Ohm’s Law and Circuits FIGURE 36-23
Current flow is the result of voltage and resistance.

Ohm’s law helps us to understand the relationship between volts, amps, and ohms. They always have to balance out. If they do not, you made a mistake. Ohm’s law tells us that it takes 1 volt to push 1 amp through 1 ohm of resistance. That gives us the relationship among the three units. Volts and resistance are physical things. Volts are the surplus of electrons creating electrical pressure. Resistance is the physical restriction of the conductor. Amps are the amount of electrons moved. That means that amps are the result of both the volts and resistance. For example, if resistance doubles and voltage stays the same, current flow must be cut in half. To illustrate this relationship, consider the following: If you steadily push (voltage) a loaded wheelbarrow twice as far up a hill (ohms), you will only move half the amount of dirt in a given amount of time Figure 36-23. It is the same with the electrical circuit: If the pressure (volts) stays the same but the restriction (ohms) doubles, then the electrons (amps) will be reduced by half. Conversely, if the voltage is doubled and the resistance stays the same, then amperage will double.

If you understand the preceding, then you are well on your way to diagnosing electrical problems. Here is a question. If the amps in a circuit are lower than they should be, what are the two possible causes? First, the source voltage could be low. In that case, you would use a voltmeter to measure the source voltage at the battery. The second possibility is that the resistance in the circuit is too high. In that case, you would use a voltmeter to see if there is an excessive voltage drop on both sides of the circuit that would be caused by high resistance. If the voltage drop is within specifications, you would use an ohmmeter to measure the resistance of the load.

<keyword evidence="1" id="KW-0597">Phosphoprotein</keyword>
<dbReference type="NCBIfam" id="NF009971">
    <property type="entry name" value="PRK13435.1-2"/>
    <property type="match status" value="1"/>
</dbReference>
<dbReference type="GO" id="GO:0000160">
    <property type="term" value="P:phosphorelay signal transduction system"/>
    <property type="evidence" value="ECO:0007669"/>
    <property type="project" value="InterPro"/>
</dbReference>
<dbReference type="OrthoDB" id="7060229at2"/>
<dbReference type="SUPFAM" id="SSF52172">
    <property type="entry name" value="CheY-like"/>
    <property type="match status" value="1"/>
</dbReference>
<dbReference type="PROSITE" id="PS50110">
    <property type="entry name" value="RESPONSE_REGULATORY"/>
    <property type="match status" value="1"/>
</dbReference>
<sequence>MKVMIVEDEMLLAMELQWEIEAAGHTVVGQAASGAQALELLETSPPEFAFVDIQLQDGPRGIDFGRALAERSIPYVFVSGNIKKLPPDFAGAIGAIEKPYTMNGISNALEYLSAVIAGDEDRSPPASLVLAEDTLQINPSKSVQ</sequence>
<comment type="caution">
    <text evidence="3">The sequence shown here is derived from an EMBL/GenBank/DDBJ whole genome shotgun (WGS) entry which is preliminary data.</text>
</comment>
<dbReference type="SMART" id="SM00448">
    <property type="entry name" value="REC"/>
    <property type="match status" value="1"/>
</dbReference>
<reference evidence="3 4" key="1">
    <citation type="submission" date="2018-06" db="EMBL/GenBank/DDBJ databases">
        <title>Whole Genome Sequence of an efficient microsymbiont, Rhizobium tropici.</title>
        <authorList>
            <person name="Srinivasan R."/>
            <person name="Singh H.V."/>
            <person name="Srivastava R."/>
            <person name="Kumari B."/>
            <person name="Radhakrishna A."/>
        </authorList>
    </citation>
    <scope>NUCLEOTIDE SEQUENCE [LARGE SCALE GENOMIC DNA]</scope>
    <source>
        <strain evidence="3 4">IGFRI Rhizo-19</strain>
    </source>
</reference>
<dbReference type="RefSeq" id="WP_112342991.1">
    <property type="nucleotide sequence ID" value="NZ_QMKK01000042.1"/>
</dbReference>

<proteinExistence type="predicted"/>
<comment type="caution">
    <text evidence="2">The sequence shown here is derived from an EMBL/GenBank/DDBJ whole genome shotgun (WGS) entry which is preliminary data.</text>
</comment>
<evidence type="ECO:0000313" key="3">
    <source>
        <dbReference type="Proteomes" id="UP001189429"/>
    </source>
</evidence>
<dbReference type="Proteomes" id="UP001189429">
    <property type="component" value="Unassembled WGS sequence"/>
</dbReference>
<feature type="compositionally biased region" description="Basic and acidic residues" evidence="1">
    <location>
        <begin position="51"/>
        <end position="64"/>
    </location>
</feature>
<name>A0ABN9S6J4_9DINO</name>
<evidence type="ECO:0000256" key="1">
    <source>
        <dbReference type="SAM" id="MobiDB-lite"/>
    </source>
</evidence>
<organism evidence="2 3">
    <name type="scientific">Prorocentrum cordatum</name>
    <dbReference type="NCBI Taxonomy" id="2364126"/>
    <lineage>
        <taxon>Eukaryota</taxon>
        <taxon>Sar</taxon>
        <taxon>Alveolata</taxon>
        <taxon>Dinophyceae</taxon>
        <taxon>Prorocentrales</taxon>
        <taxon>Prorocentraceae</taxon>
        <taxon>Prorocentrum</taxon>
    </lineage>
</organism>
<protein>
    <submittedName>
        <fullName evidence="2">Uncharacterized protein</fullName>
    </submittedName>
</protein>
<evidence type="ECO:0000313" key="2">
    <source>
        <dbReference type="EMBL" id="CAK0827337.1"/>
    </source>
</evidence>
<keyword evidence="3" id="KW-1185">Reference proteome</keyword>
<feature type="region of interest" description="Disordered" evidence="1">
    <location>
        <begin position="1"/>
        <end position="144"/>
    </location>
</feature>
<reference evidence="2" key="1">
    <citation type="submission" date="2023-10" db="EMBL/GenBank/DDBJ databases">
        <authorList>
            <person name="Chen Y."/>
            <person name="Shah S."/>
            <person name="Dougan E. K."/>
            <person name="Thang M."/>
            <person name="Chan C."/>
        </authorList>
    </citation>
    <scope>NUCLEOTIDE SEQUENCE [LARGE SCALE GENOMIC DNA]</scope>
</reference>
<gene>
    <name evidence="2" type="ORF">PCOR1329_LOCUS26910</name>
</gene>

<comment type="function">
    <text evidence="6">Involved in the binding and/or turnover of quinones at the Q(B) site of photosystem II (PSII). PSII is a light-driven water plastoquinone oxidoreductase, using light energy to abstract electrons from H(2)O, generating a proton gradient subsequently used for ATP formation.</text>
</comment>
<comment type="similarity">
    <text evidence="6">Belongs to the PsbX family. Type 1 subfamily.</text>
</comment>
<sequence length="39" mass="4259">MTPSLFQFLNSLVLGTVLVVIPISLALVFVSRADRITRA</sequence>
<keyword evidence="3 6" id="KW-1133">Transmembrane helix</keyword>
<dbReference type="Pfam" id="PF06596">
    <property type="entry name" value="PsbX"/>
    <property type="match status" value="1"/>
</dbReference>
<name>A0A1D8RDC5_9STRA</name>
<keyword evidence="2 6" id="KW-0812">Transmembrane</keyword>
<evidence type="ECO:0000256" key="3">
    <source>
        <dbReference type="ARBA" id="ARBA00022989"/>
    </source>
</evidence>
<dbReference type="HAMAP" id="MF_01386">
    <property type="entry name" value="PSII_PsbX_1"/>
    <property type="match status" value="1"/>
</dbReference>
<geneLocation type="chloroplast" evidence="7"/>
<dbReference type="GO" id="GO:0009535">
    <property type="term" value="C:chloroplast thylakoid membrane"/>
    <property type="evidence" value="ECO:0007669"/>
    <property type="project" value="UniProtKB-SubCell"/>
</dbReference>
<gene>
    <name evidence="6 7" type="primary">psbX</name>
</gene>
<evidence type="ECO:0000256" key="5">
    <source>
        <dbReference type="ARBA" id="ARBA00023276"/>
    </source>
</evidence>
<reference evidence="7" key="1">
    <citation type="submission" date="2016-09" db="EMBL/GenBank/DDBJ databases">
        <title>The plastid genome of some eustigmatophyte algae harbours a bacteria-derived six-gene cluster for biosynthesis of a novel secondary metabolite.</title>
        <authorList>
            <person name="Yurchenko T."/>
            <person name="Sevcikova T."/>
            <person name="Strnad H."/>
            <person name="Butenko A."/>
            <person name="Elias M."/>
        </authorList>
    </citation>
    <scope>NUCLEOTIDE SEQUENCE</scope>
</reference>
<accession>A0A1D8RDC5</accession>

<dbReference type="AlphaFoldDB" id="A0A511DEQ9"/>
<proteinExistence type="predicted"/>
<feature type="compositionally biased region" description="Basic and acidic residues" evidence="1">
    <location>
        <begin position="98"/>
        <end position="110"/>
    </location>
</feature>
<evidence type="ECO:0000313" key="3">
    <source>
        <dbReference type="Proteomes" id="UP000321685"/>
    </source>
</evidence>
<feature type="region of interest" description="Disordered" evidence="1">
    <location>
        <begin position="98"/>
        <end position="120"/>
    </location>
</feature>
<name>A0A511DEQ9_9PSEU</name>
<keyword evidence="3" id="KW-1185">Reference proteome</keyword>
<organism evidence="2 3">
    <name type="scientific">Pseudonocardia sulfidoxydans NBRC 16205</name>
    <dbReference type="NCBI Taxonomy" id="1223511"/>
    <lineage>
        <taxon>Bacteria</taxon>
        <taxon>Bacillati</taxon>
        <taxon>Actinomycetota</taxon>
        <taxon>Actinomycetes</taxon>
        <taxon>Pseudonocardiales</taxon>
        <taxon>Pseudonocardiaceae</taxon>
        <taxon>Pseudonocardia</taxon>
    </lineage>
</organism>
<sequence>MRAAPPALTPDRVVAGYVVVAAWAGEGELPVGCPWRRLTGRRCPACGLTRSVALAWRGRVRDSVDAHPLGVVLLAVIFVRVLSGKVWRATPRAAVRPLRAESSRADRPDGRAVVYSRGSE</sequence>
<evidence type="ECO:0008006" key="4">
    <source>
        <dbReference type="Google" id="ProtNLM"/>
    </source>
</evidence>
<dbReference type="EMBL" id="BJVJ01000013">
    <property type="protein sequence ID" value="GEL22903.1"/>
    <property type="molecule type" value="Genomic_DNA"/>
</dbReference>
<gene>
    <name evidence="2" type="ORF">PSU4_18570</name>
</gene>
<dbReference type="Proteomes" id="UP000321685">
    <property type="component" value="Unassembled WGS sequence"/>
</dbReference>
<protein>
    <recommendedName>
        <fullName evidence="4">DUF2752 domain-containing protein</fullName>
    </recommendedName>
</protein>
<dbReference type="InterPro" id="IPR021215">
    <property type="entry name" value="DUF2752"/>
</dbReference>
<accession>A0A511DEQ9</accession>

Most of the time when circuits fail it is because the current flow is too low or nonexistent. Yes, it is possible that the battery is dead or discharged, but more likely there is high resistance as a voltage drop either in the feed side or the ground side of the circuit. Or the electrical device has too much resistance or is open. Performing a voltage drop test on both sides of the circuit will quickly identify if there is an excessive voltage drop present. And a resistance check of the electrical device will indicate a high resistance or open condition in the component. Knowing the specifications that go along with these steps will enable you to repair more than half of the electrical problems on a vehicle.

Circuits are made up of components and interconnecting conductors, such as wires, arranged to manage and control the flow of electrons to perform specific electrical tasks. Understanding circuits and how to take electrical measurements is essential to perform electrical repair activities. Circuits come in two basic configurations: series circuits and parallel circuits. The two types can also be combined into what is called a series-parallel circuit. Understanding how electricity behaves within each of these circuits will help you know how the circuit operates and how to approach diagnosis. It will also allow you to apply Ohm’s law correctly to each type of circuit. We will look at the types of circuits further after finishing our discussion of Ohm’s law.